The linear cemetery
A 2km line of burial cairns runs north to south in Kilmartin Glen, with Glebe Cairn at its northernmost point. All five are large, round cairns dating to the late Neolithic and Bronze Age periods – about 5,000 to 3,500 years ago.
The linear cemetery is part of an extensive archaeological landscape in Kilmartin Glen, and is associated with other ritual monuments such as Temple Wood stone circle.
Inside the cairn
Glebe Cairn is a substantial circular mound of stones – today it stands 30m wide and 3m tall. Excavations in 1864 revealed a cist – or stone-built coffin – within the cairn, surrounded by two concentric rings of upright boulders.
A jet necklace of 26 beads and two spacer-plates was also found here, but was sadly lost in a house fire. A ceramic food vessel has survived, however, and can be seen in the nearby Kilmartin House Museum.
A fragment of a second food vessel was found in a cist, capped by a schist slab close to the cairn’s centre.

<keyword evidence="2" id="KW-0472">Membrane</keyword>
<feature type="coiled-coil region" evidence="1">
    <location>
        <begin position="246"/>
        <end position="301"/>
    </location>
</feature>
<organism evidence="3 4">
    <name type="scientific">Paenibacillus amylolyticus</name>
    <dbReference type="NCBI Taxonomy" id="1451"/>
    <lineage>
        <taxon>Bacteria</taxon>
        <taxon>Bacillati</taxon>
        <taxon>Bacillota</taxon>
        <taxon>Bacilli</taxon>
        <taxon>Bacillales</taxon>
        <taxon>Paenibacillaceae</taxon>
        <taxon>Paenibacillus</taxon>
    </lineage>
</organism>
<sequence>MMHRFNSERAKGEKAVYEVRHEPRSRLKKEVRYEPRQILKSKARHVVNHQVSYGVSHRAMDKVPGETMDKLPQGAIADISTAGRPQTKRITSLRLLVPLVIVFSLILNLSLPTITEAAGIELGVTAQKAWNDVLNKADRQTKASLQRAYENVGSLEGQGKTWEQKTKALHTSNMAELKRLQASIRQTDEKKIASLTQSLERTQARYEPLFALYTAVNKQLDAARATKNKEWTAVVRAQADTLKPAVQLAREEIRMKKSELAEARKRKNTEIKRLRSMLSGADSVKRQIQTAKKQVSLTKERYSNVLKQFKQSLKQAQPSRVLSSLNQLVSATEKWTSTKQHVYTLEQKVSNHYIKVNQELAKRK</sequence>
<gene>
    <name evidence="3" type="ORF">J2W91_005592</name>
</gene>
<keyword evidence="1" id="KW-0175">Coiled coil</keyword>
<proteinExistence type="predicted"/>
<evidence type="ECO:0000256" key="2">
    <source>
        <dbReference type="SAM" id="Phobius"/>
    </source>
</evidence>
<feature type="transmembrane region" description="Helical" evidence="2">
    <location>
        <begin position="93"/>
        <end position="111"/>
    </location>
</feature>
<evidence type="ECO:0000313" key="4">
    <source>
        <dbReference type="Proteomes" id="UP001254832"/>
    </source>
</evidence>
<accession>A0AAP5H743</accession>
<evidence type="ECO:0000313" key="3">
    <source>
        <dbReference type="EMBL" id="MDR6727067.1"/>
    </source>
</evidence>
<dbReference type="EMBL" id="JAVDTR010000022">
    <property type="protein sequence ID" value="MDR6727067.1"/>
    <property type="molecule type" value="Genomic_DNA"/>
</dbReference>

Both of the food vessels are similar to Bronze Age pots from Ireland, and may have been imported. One has simple handles on its side and a decorated base, and may have been intended to be suspended.
A prehistoric landscape
A rich prehistoric landscape survives in Kilmartin Glen, providing a tantalising insight into its prehistoric population. The surviving rock art along the glen is remarkable for the number of elaborately carved outcrops, the style of and extent of the carvings, and their close association with other prehistoric monuments. No other place in Scotland has such a concentration of prehistoric carved stone surfaces, and Neolithic and Bronze Age monuments.
Other carved rock outcrops around Kilmartin Glen include:
Other monuments include:
The glen is also home to an important collection of medieval sculptured stones.